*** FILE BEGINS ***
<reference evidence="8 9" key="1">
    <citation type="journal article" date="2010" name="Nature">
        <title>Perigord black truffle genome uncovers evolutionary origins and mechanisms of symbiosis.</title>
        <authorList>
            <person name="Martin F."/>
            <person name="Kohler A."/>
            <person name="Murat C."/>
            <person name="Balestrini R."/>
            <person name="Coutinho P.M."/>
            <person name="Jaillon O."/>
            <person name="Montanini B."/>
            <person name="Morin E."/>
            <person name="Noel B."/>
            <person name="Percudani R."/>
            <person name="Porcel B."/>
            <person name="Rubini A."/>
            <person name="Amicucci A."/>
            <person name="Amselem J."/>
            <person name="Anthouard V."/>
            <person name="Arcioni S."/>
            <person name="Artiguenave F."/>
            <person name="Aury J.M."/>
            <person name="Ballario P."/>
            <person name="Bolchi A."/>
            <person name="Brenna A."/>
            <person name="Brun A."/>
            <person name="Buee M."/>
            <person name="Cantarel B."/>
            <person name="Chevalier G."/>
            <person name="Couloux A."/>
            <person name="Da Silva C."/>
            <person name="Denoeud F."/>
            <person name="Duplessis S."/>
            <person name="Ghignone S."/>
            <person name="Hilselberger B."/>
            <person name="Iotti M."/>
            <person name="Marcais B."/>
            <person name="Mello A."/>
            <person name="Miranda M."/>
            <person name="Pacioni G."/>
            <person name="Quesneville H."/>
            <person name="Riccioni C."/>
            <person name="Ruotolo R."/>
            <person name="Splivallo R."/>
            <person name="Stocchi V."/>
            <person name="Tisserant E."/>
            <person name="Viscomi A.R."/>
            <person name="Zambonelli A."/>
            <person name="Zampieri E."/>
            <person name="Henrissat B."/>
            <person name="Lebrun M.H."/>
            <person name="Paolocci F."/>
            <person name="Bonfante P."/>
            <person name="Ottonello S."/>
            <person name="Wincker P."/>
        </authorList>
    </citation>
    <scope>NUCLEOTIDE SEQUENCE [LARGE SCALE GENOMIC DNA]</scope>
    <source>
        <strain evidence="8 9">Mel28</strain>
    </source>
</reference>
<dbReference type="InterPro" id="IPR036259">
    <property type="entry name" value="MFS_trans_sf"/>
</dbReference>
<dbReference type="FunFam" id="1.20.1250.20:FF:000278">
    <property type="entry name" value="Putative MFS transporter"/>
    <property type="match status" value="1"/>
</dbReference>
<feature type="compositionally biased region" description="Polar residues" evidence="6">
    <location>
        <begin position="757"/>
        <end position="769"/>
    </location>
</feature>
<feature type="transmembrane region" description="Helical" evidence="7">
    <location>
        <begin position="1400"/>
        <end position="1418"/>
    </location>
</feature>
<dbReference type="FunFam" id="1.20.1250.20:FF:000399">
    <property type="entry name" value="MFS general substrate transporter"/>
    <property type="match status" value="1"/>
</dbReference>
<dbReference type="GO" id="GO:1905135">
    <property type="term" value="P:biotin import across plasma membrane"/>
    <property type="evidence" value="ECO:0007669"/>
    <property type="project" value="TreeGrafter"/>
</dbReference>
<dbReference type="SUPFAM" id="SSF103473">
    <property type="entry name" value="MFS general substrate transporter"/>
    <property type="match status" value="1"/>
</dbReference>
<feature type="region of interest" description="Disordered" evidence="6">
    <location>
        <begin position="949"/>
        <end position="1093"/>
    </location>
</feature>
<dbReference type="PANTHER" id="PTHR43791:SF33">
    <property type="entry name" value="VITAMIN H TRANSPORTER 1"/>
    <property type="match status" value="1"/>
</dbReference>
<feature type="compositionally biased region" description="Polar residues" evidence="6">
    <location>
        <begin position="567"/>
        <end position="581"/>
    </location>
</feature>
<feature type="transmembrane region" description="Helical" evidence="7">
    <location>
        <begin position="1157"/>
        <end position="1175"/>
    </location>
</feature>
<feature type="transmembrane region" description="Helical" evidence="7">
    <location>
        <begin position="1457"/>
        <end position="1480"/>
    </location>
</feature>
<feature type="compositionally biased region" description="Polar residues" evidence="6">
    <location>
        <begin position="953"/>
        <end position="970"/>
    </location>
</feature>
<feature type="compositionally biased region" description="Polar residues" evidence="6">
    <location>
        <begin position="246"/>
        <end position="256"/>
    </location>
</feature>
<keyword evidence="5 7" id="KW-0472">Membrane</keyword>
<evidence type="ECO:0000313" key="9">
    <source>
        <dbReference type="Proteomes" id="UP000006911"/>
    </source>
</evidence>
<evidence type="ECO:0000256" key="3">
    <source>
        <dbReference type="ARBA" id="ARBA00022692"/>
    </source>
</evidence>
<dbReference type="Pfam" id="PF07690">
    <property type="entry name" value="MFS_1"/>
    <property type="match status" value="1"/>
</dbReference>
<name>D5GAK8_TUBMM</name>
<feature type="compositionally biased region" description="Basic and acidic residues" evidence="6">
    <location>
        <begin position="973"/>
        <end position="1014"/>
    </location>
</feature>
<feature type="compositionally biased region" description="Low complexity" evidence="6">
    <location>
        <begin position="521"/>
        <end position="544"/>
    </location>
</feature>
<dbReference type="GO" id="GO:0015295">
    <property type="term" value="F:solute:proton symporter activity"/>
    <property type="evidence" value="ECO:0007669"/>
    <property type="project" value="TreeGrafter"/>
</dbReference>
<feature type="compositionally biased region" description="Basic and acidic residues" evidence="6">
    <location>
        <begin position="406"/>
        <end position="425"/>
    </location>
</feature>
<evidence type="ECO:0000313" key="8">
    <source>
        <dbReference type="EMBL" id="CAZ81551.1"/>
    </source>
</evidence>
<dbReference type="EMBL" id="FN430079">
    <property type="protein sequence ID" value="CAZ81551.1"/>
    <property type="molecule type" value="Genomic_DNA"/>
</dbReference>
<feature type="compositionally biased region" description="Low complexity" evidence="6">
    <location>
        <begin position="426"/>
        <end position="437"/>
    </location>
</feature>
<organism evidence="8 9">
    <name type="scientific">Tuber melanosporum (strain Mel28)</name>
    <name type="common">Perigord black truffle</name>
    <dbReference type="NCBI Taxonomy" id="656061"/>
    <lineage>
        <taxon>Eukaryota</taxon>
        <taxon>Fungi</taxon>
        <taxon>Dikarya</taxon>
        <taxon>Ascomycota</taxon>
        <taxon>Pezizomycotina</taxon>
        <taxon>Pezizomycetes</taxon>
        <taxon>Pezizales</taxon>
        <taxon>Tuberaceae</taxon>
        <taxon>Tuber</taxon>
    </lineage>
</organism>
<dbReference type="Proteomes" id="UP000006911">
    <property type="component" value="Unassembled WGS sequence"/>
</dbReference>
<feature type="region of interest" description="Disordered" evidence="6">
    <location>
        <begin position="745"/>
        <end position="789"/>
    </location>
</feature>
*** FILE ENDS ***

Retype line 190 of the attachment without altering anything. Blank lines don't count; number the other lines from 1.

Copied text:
    <name type="scientific">Tuber melanosporum (strain Mel28)</name>